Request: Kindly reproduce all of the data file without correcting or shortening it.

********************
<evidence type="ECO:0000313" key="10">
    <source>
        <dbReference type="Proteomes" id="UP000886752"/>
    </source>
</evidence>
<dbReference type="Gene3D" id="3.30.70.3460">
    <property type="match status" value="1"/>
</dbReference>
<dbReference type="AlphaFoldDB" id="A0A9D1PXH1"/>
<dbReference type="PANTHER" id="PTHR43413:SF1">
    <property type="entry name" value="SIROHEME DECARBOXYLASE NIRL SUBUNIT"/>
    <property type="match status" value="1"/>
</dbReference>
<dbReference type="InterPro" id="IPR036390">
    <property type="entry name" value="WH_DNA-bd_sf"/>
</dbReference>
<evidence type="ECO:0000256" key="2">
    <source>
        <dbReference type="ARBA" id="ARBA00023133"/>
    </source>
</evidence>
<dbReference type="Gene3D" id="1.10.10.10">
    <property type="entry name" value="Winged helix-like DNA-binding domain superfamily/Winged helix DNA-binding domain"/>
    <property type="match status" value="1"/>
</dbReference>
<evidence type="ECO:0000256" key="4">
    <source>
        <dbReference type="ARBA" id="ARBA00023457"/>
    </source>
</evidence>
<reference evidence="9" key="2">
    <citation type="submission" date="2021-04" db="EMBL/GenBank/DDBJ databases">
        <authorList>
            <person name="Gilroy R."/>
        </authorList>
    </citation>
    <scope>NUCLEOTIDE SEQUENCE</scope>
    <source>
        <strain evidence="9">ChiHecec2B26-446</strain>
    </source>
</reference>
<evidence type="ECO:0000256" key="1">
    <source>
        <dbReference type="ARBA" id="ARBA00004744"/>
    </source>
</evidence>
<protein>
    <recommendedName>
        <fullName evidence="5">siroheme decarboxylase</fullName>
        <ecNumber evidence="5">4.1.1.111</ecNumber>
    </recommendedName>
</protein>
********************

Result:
<evidence type="ECO:0000313" key="10">
    <source>
        <dbReference type="Proteomes" id="UP000886752"/>
    </source>
</evidence>
<dbReference type="Gene3D" id="3.30.70.3460">
    <property type="match status" value="1"/>
</dbReference>
<dbReference type="AlphaFoldDB" id="A0A9D1PXH1"/>
<dbReference type="PANTHER" id="PTHR43413:SF1">
    <property type="entry name" value="SIROHEME DECARBOXYLASE NIRL SUBUNIT"/>
    <property type="match status" value="1"/>
</dbReference>
<dbReference type="InterPro" id="IPR036390">
    <property type="entry name" value="WH_DNA-bd_sf"/>
</dbReference>
<evidence type="ECO:0000256" key="2">
    <source>
        <dbReference type="ARBA" id="ARBA00023133"/>
    </source>
</evidence>
<dbReference type="Gene3D" id="1.10.10.10">
    <property type="entry name" value="Winged helix-like DNA-binding domain superfamily/Winged helix DNA-binding domain"/>
    <property type="match status" value="1"/>
</dbReference>
<evidence type="ECO:0000256" key="4">
    <source>
        <dbReference type="ARBA" id="ARBA00023457"/>
    </source>
</evidence>
<reference evidence="9" key="2">
    <citation type="submission" date="2021-04" db="EMBL/GenBank/DDBJ databases">
        <authorList>
            <person name="Gilroy R."/>
        </authorList>
    </citation>
    <scope>NUCLEOTIDE SEQUENCE</scope>
    <source>
        <strain evidence="9">ChiHecec2B26-446</strain>
    </source>
</reference>
<evidence type="ECO:0000256" key="1">
    <source>
        <dbReference type="ARBA" id="ARBA00004744"/>
    </source>
</evidence>
<protein>
    <recommendedName>
        <fullName evidence="5">siroheme decarboxylase</fullName>
        <ecNumber evidence="5">4.1.1.111</ecNumber>
    </recommendedName>
</protein>